*Latent Imaging and Imagining* is part of an autoethnographic artistic research study to explore the concept of chrononormativity through an inverted perspective of nonconforming and how to negotiate a careful and queer mode of accessing childhood memories.
The photo series is based on a selection of personal childhood photos of the artist. These photos have been manipulated in a process of selectively re-imagining male-coded parts in the artist's appearance within the images using a commonly available out-painting text-to-image AI tool. A few images have only been using the prompt "girl", others needed more specific prompts, such as "a girl with brown hair holding a bunny", etc. The resulting generated latent variations are printed on Polaroid film.
This work is rooted in an instance of trans(-feminine) temporality, in which transness and processes of transitioning have enabled and positioned the artist outside a chrononormative biography and life schedule, where from a normative viewpoint childhood, adolescence and adulthood stand in temporally discontinuous relation towards each other: A friction that enables one to explore modes of becoming an embodiment of alternative spatiality and temporality, not determined by the constraints and implications of cis-heteronormativity and the gender binary. Besides the resulting joy, euphoria and pleasure though, this friction also causes certain stresses and dysphoria, such as the felt “loss” or inability of having been experiencing girlhood. Latent Imaging and Imagining as a methodology therefore attempts to care for this situation by layering generated imaginative imagery as latent versions of the artist's childhood photos and memories, thus balancing and negotiating degrees of maintenance, disruption and repair.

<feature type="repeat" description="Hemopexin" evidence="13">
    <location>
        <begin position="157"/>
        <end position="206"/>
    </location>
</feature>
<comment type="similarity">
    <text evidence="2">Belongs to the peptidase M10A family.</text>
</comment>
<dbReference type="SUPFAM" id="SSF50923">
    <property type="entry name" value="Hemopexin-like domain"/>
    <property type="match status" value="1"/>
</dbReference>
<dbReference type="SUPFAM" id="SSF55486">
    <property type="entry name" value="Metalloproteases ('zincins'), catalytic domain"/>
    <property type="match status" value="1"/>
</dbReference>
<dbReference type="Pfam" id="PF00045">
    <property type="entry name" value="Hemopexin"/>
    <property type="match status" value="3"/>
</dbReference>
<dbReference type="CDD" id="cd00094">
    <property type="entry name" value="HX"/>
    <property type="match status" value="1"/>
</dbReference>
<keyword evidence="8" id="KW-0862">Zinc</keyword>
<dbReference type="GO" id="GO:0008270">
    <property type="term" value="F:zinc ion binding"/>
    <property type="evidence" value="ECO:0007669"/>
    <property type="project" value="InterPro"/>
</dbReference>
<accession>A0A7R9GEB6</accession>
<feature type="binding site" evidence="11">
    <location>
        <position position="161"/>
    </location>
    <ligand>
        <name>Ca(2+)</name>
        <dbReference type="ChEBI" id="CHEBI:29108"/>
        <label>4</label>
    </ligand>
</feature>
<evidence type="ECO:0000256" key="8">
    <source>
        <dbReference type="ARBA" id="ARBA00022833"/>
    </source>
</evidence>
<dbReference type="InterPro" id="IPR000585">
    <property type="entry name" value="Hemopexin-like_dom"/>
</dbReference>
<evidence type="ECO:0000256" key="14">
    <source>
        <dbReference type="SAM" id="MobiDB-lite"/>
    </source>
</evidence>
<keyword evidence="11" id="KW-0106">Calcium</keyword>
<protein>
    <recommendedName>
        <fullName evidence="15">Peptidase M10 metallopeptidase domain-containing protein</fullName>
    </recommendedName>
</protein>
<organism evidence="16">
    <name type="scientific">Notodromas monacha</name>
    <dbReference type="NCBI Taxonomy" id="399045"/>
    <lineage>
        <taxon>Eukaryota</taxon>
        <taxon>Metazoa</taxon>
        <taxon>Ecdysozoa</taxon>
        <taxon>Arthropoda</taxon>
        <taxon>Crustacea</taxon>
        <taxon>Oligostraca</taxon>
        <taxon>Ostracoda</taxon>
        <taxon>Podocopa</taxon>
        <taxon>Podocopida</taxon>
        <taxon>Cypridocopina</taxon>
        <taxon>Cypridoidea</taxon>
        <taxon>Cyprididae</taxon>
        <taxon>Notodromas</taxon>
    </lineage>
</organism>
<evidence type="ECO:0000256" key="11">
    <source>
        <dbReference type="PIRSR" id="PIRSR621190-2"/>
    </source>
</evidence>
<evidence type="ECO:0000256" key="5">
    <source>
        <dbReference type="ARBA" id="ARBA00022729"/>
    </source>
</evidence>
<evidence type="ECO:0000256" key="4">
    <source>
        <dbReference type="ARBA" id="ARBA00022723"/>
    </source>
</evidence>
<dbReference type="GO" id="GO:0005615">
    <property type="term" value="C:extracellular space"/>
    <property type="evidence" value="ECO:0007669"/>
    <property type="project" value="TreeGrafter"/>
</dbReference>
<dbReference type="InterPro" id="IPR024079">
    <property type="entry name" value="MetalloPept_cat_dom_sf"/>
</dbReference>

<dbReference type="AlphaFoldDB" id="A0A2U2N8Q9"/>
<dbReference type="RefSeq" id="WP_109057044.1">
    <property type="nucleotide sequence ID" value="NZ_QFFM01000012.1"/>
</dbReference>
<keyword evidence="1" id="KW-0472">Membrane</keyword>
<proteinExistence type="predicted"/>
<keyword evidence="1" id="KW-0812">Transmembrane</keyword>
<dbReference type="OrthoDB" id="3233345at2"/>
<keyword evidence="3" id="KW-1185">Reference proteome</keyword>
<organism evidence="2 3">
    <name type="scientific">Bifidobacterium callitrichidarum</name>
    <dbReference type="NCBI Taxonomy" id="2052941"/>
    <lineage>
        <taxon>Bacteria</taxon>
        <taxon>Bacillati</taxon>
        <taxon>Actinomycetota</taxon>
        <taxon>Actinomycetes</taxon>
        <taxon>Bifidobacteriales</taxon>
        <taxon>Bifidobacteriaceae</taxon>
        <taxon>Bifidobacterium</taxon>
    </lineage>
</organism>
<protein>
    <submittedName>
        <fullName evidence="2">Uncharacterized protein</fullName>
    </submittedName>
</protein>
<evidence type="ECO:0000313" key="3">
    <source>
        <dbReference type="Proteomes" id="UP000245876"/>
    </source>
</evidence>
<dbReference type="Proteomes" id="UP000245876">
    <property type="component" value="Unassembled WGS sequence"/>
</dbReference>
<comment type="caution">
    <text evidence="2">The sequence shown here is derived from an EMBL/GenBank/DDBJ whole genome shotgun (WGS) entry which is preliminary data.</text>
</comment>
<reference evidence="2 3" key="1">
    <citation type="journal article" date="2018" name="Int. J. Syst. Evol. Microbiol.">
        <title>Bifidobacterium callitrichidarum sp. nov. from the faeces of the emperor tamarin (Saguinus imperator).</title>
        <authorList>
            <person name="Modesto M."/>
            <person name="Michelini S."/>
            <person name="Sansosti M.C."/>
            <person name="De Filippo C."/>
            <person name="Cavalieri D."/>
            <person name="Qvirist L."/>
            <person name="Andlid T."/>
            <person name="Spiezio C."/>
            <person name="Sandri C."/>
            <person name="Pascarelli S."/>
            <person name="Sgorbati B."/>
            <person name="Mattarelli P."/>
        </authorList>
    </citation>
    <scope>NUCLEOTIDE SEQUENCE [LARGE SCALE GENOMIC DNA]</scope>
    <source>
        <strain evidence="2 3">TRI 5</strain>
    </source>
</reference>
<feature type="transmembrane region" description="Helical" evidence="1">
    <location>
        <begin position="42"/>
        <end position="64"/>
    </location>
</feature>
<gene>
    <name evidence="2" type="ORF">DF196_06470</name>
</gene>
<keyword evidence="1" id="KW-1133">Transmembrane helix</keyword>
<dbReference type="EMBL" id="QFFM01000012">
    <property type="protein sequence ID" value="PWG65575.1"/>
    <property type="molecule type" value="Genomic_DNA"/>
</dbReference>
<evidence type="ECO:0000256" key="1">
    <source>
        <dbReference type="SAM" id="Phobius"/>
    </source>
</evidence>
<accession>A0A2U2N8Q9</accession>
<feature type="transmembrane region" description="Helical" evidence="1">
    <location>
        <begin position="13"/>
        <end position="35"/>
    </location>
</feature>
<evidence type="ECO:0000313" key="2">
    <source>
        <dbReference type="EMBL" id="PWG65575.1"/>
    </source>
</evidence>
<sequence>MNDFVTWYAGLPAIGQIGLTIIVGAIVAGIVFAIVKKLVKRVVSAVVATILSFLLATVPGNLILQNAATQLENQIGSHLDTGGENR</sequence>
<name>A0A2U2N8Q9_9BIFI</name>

Latency in the context of this work references not only a delay, but also the “virtual”, in the meaning of existing or “present but needing particular conditions to become active, obvious, or completely developed” (Cambridge Dictionary). A latent imaging and imagining therefore describes the practice of visualizing an imaginary that finds itself in the realm of the virtual and contingent – possible to become factual, but not (yet) unfolded.